Effective in 2016, the NFL has disallowed the first level scoop block as well. Going to the ground on a first-level block is still legal at the college level – – for now. The first level block is still legal at the high school Level in Texas and Massachusetts as they still play by college rules.

Scoop blocks are designed for Offensive Linemen to be runners.  This is not a fat-guy friendly block.

TIMMONSVILLE (SC): Read the story of how this small school in South Carolina, with 21 players on the team, went from 1-9 to the state semifinals in three months after Dr. Cella ran his three-day camp with them.

In 2010, I ran a camp with Falls City High School (TX).  Four out of their five Offensive Linemen were under 200 pounds.  Also, they had never won a regional championship in school history.  Three months later, they not only won there first regional championship in school history, they won their first state championship in school history as well – – and scored 680 points during the 2010 season.

In 2011, I ran a camp at Bayfield High School in Colorado. Their five Offensive Linemen averaged 180 pounds.  In addition four of their offense of line men were juniors.  By the end of 2011, they were playing in the state championship game in Colorado.

These are the two best stories that I’ve had come out of my Triple Option-based camp system. Both of them had offensive lines that Averaged under 200 pounds.  Heck, Bayfield wasn’t even close to 200.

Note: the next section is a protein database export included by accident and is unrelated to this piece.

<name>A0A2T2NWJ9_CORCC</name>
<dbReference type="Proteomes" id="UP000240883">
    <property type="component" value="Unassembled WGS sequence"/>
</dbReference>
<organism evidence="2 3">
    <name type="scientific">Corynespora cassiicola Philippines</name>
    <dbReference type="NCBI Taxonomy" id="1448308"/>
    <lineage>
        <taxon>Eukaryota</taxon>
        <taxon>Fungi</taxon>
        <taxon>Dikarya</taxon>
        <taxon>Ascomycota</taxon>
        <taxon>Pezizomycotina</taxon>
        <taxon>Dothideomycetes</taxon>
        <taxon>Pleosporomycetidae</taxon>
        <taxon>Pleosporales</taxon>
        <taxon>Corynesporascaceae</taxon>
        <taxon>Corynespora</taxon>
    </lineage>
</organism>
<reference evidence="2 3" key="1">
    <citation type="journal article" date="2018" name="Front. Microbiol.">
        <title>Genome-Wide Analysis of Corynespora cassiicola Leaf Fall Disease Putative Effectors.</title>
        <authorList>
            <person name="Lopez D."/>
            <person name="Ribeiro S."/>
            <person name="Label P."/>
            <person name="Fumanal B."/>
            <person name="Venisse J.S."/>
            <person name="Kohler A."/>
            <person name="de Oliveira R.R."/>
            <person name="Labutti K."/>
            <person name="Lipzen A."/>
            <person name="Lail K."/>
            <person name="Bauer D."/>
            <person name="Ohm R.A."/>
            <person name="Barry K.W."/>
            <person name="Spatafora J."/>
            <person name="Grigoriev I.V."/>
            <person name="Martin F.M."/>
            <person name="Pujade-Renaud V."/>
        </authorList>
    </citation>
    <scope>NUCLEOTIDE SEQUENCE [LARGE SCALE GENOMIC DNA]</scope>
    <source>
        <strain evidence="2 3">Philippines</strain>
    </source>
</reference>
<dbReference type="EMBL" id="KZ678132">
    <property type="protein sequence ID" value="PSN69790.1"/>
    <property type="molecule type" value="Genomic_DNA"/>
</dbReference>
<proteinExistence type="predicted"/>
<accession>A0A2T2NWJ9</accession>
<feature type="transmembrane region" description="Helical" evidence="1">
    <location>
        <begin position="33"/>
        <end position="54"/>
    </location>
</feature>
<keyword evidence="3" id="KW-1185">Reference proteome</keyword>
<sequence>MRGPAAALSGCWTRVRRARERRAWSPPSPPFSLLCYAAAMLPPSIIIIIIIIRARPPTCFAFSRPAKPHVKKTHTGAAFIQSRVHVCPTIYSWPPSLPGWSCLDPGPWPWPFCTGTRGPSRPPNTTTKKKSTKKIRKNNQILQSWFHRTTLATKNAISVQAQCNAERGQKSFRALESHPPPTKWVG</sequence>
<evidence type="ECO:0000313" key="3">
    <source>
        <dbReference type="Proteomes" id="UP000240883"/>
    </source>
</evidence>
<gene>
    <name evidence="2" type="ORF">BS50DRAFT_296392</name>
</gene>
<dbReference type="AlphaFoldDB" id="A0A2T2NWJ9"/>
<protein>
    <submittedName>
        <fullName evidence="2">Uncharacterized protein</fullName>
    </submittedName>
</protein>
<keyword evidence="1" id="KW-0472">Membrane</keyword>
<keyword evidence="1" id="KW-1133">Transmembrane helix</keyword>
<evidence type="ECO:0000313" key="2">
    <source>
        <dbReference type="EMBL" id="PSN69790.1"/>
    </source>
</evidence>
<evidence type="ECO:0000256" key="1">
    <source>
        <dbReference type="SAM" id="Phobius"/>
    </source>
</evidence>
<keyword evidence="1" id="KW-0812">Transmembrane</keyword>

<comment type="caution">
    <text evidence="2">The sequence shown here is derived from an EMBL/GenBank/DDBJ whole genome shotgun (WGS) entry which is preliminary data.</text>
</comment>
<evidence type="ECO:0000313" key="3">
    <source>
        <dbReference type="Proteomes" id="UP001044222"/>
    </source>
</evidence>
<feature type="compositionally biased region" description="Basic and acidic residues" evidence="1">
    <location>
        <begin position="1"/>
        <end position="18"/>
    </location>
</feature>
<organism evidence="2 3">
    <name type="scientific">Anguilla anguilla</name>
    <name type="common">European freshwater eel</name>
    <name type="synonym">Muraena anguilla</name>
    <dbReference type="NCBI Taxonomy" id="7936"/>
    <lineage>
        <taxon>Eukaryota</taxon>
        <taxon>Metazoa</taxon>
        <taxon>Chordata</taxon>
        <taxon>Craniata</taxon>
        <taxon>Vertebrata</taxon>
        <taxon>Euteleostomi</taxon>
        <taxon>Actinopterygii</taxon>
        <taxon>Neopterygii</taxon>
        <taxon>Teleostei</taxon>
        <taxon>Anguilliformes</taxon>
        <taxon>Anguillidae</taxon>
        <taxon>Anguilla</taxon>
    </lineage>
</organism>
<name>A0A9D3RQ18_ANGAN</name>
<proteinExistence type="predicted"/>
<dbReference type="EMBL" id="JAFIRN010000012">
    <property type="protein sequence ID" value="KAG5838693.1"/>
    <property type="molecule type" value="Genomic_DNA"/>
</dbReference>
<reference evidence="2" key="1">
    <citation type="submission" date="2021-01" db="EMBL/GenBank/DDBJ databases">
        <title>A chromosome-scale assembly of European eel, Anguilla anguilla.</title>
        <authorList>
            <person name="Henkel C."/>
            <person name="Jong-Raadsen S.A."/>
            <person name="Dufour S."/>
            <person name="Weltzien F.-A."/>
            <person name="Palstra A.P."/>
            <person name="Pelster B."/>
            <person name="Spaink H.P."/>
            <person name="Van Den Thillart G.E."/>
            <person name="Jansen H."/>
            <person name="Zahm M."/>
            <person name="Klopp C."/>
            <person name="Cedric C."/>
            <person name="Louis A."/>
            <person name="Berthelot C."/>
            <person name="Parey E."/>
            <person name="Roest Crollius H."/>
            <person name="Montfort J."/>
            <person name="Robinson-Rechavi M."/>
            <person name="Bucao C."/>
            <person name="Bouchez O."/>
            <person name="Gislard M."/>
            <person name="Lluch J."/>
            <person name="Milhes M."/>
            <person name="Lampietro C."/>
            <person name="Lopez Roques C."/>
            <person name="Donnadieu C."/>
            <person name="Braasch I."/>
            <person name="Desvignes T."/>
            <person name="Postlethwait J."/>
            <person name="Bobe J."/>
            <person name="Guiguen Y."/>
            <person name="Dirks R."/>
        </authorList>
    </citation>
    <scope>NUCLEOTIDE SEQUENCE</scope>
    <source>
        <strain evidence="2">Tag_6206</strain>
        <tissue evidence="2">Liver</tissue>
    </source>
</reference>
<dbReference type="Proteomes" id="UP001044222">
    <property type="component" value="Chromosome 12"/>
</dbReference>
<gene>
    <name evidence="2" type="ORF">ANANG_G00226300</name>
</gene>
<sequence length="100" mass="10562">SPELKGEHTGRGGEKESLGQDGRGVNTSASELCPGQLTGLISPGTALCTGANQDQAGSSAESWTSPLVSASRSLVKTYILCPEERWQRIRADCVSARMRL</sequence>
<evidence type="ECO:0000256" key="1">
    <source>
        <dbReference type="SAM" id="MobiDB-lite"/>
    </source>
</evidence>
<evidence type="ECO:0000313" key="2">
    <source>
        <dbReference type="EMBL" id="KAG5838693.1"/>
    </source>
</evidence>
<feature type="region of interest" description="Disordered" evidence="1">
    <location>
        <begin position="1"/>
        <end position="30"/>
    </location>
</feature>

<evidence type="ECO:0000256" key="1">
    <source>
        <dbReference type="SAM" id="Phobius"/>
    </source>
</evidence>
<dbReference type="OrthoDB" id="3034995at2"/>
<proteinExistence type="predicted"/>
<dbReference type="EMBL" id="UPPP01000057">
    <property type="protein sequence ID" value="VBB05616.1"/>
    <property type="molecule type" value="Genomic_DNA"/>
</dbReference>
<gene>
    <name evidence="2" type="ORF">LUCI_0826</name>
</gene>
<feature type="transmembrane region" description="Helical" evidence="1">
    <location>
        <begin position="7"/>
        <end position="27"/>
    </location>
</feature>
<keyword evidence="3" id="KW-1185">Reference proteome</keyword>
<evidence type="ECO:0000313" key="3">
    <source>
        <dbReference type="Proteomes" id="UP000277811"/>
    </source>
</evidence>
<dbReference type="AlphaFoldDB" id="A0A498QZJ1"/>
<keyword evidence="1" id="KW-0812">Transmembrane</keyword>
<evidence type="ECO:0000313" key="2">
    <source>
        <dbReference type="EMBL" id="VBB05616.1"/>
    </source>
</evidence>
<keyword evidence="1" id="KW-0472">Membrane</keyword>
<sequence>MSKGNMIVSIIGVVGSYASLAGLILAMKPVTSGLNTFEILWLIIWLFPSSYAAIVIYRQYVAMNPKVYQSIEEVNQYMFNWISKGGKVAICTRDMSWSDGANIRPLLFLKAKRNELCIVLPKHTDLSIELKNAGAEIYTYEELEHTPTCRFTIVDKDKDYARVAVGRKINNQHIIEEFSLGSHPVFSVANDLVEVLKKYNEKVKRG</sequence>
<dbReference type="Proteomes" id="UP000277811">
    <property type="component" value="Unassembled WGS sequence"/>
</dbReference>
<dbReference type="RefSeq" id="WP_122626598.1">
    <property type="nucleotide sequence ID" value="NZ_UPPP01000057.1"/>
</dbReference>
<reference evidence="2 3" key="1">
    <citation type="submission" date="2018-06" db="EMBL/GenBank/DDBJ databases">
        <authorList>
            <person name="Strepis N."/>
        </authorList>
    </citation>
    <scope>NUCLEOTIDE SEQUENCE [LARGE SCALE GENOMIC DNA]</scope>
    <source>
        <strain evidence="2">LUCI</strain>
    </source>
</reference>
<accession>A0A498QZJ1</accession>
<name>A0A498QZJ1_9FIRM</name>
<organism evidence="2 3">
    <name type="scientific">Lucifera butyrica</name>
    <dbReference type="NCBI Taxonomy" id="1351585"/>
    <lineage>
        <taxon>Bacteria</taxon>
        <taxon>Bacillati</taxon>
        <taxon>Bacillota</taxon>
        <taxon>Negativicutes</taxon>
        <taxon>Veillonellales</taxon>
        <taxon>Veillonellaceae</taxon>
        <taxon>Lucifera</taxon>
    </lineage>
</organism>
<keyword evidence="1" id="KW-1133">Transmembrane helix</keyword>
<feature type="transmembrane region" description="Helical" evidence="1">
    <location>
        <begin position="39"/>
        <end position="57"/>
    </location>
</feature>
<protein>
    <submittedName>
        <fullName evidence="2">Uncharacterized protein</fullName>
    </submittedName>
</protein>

Over the last five years, I’ve emphasized to all my clients to “get the 200+ pounders off the field.  Unless they can run like a skilled player, all they are going to do is help you lose.”

When I go across the country and run the three-day Triple Option Football Academy Camps, I know that there’s ALWAYS second and third team skill kids that could be starting on the offensive line.  This is especially true at Tackle, which is the least combative position on the Triple Option Offensive Line.  In the Triple Option Offense, Tackles must be runners who win leverage points and get to Point B faster than the defense.

How many times is your Offensive Tackle your 20th best football player in your program?  How many times is your seventh best football player spending the game on the sidelines?  The Triple Option allows you to play the Running Back who doesn’t crack the starting lineup.  This great offensive attack allows the Tight End types to make a huge contribution to the program by becoming that athletic Offensive lineman.

Your top 11 football players are usually all skill position players.  The Triple Option Offense allows you to put all 11 of them on the field at the same time. The 160-pound athlete who doesn’t crack the lineup as a Back or Receiver now has a role in your program.

Let’s take a look at Triple Option versus the 4-4 Defense.

Triple Option Offensive Line Blocking v. 4-4 Defense
Triple Option Offensive Line Blocking v. 4-4 Defense